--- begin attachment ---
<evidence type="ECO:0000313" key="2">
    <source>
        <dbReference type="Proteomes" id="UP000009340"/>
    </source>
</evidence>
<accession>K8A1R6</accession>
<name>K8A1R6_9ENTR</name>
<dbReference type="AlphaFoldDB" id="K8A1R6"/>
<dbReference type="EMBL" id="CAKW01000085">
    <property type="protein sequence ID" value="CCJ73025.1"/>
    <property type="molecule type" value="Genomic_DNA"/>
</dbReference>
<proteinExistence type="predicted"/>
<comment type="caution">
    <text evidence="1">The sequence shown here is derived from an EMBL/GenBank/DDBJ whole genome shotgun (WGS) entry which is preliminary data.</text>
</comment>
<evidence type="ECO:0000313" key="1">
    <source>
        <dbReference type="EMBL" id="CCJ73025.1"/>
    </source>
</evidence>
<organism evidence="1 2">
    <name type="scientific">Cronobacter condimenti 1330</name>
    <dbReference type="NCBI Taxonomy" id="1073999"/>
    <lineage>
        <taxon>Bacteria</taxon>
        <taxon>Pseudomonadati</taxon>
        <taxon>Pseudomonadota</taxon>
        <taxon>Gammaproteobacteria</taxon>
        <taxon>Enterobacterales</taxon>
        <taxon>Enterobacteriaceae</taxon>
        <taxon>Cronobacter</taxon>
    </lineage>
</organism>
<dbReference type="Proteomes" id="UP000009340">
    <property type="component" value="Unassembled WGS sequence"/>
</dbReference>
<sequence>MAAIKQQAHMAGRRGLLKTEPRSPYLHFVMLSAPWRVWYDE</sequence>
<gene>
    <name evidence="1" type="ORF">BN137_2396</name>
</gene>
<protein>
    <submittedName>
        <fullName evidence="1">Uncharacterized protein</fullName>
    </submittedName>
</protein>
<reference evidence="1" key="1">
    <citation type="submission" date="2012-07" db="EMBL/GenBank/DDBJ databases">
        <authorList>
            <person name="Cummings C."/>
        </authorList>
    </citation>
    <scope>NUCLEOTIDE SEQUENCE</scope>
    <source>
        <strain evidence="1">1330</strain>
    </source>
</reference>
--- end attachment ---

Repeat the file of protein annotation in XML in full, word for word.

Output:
<evidence type="ECO:0000313" key="2">
    <source>
        <dbReference type="Proteomes" id="UP000009340"/>
    </source>
</evidence>
<accession>K8A1R6</accession>
<name>K8A1R6_9ENTR</name>
<dbReference type="AlphaFoldDB" id="K8A1R6"/>
<dbReference type="EMBL" id="CAKW01000085">
    <property type="protein sequence ID" value="CCJ73025.1"/>
    <property type="molecule type" value="Genomic_DNA"/>
</dbReference>
<proteinExistence type="predicted"/>
<comment type="caution">
    <text evidence="1">The sequence shown here is derived from an EMBL/GenBank/DDBJ whole genome shotgun (WGS) entry which is preliminary data.</text>
</comment>
<evidence type="ECO:0000313" key="1">
    <source>
        <dbReference type="EMBL" id="CCJ73025.1"/>
    </source>
</evidence>
<organism evidence="1 2">
    <name type="scientific">Cronobacter condimenti 1330</name>
    <dbReference type="NCBI Taxonomy" id="1073999"/>
    <lineage>
        <taxon>Bacteria</taxon>
        <taxon>Pseudomonadati</taxon>
        <taxon>Pseudomonadota</taxon>
        <taxon>Gammaproteobacteria</taxon>
        <taxon>Enterobacterales</taxon>
        <taxon>Enterobacteriaceae</taxon>
        <taxon>Cronobacter</taxon>
    </lineage>
</organism>
<dbReference type="Proteomes" id="UP000009340">
    <property type="component" value="Unassembled WGS sequence"/>
</dbReference>
<sequence>MAAIKQQAHMAGRRGLLKTEPRSPYLHFVMLSAPWRVWYDE</sequence>
<gene>
    <name evidence="1" type="ORF">BN137_2396</name>
</gene>
<protein>
    <submittedName>
        <fullName evidence="1">Uncharacterized protein</fullName>
    </submittedName>
</protein>
<reference evidence="1" key="1">
    <citation type="submission" date="2012-07" db="EMBL/GenBank/DDBJ databases">
        <authorList>
            <person name="Cummings C."/>
        </authorList>
    </citation>
    <scope>NUCLEOTIDE SEQUENCE</scope>
    <source>
        <strain evidence="1">1330</strain>
    </source>
</reference>